A RAINY DAY IN NEW YORK – movie review

A RAINY DAY IN NEW YORK
MPI and Signature Entertainment
Reviewed for Shockya.com & BigAppleReviews.net linked from Rotten Tomatoes by: Harvey Karten
Director: Woody Allen
Writer: Woody Allen
Cast: Timothée Chalamet, Elle Fanning, Liev Schreiber, Suzanne Smith, Olivia Boreham-Wing, Ben Warheit, Griffin Newman, Selena Gomez, Diego Luna
Screened at: Critics’ link, NYC, 9/23/20
Opens: October 9, 2020 in the U.S.

A Rainy Day in New York Movie Poster

My fellow Americans, we’re in luck. There was a delay in opening “A Rainy Day in New York” until after Poland had seen this movie. This has something to do with objections that Amazon Studios had to its director, Woody Allen, who has never been found guilty of anything besides being our country’s top maker of sophisticated comedies and playing a mean Klezmer clarinet. Filmed in Woody’s favorite city, this latest entry features Timothée Chalamet as Gatsby, a rich college student who finds himself more creative amidst the carbo monoxide of New York’s than listening to the sound of Arizona crickets. Chalamet who introduced himself to the movie audience with “Men, Women and Children,” about life among high school students and parents changed by the internet, but he made it big in the starring role of a seventeen-year-old student in “Call Me By Your Name.”

Here Chalamet’s character Gatsby, son of a fabulously rich mother (Cherry Jones) who, near the conclusion explains to her son the unusual way she fell into money, has been dating the effervescent co-ed Ashleigh (Elle Fanning) at one Yardsley College. The young woman’s life changes when she makes her third trip to Manhattan.

Nothing much happens other than a roundelay that threatens their relationship, specifically Gatsby’s meeting with the witty Chan (Selena Gomez) who is taking part in a film and Ashleigh’s meeting with Roland Pollard, a director—who is probably not a stand-in for Woody Allen given Pollard’s drunkenness and rage when a movie cut is not going according to his liking.

All is filmed on location in some spots that no tourist leaves without seeing and other areas that are home to died-in-the-wool New Yorkers—including Central Park, the Metropolitan Museum of Art, the Carlyle Hotel, a director’s screening room. The picture belongs to both Chalamet and Fanning, though the twenty-five-year-old man may or may not be serving as a stand-in for Mr. Allen’s signature characters. He is confused, eccentric, at war with his rich mother who doesn’t “see” him and instead tries to mold him into the shape of her society. But he is not a nebbish, preferring to spend some time winning fortunes at the blackjack table, fitting in quite nicely with the older players who think mistakenly that they can take him for a ride.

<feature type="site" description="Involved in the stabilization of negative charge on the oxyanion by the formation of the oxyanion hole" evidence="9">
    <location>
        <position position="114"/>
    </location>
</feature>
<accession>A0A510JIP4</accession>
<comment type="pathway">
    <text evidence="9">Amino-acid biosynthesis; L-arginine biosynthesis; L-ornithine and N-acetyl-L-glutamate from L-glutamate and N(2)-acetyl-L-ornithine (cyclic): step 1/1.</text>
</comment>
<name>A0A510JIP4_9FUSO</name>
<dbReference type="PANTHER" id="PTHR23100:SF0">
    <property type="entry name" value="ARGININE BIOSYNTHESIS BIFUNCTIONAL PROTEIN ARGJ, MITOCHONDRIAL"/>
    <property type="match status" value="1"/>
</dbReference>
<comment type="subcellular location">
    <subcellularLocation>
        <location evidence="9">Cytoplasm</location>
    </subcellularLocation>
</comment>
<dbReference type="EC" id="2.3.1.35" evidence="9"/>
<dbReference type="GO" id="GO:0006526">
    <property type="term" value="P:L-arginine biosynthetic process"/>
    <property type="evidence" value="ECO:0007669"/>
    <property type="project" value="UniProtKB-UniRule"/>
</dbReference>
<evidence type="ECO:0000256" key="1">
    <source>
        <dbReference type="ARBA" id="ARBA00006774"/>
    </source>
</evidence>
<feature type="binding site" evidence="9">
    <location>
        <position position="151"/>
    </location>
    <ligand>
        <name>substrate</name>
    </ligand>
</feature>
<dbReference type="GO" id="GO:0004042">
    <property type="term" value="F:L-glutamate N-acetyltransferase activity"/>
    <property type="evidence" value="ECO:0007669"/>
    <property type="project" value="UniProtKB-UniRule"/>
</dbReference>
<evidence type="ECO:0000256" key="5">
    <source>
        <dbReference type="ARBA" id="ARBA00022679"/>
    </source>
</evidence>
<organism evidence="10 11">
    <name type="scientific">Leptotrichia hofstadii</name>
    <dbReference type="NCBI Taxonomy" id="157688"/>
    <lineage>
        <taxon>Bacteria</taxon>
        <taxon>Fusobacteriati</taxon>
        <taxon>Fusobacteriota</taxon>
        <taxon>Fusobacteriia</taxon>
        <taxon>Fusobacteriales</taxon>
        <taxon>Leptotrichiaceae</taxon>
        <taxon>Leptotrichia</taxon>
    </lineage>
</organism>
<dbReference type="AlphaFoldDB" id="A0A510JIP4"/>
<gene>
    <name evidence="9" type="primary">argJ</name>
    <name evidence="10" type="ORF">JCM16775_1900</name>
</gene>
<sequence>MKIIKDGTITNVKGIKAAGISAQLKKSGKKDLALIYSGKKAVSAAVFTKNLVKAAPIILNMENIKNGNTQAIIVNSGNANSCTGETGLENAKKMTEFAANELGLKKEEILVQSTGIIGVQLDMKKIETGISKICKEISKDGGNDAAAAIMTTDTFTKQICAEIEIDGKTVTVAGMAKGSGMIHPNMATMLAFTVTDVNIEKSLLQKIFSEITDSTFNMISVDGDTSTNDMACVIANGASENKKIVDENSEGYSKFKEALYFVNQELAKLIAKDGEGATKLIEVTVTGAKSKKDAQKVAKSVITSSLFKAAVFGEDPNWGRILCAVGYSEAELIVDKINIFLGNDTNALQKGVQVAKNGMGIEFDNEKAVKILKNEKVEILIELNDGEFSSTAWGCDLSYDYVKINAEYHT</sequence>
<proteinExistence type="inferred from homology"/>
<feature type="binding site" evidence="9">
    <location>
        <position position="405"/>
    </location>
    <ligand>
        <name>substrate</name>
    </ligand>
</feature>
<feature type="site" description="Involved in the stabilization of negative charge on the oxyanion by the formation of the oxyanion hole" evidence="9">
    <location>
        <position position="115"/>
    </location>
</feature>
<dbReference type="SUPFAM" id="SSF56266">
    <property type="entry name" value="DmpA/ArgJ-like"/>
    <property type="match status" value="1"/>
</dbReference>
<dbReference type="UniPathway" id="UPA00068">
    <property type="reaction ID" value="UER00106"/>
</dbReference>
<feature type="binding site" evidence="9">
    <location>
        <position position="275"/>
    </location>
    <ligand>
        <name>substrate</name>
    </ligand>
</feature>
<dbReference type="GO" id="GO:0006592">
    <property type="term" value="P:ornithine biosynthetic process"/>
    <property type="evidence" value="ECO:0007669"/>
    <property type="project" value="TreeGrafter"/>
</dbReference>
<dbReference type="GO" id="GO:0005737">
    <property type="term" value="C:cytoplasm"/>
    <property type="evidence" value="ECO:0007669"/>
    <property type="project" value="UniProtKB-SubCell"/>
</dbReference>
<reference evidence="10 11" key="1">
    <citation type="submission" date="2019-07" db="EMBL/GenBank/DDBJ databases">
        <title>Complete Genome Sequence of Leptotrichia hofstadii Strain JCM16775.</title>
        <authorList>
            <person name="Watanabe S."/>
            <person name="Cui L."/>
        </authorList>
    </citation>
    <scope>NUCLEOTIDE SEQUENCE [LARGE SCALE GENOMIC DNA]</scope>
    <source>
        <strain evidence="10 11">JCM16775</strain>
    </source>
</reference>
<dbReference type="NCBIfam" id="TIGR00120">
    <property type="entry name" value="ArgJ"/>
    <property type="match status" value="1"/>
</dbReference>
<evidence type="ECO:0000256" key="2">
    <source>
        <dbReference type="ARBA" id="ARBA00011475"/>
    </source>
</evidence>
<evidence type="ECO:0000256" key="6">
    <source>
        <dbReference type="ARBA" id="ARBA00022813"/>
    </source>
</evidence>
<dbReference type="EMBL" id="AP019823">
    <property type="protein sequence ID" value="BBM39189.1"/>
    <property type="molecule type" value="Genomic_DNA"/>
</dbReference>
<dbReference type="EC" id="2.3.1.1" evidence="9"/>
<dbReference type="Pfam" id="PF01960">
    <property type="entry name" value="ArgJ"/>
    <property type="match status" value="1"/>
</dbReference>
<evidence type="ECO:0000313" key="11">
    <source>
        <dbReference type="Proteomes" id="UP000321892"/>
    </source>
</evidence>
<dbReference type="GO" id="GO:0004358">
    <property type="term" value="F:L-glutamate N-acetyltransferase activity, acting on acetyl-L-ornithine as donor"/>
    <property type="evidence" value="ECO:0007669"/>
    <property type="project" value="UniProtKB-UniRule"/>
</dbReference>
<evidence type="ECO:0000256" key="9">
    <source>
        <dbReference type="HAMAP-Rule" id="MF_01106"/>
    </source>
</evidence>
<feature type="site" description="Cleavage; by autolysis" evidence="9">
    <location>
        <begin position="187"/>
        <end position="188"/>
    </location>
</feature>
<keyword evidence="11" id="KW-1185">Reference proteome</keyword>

The two anticipate a romantic getaway from college, spending a weekend during a moderately strong storm, but as they say, man plans and God laughs. She goes to interview Roland Pollard for her college paper; he has his own liaisons while she is busy. She is hit on by Francisco Vega (Diego Luna), who is followed madly by paparazzi, obviously sexier than her steady boyfriend. While he is trying to avoid a party thrown by his family in a palatial East Side home, he runs into Chan, the sister of a former girlfriend.

He has more in common with Chan, who is quick with the one-liners. When she hears that Gatsby’s girl is from Arizona, she wonders: “What do you talk about, cactus?” And, “I would invite you to lunch, but I’m all out of beef jerky.” In other words this is not the kind of movie that people in the red states might adore, given that many of them seem to think that “Make America Great Again” is Shakespeare.

The movie as a whole lacks the classic look and sophisticated charm of “Manhattan,” “Annie Hall,” and “Match Point,” and the delightful fantasy of “Midnight in Paris,” which makes one think that now at the age of 84 he may have to settle for “just pleasant.” I may be wrong: we’ll be sure to check out his upcoming “Rifkin’s Festival” (a married American couple go to the San Sebastian Festival, and who can resist any film with Christoph Waltz and Wallace Shawn?

92 minutes. © 2020 by Harvey Karten, Member, New York Film Critics Online

Story – B
Acting – B
Technical – B+
Overall – B

 

WONDER WHEEL – movie review

  • WONDER WHEEL   


    Amazon Studios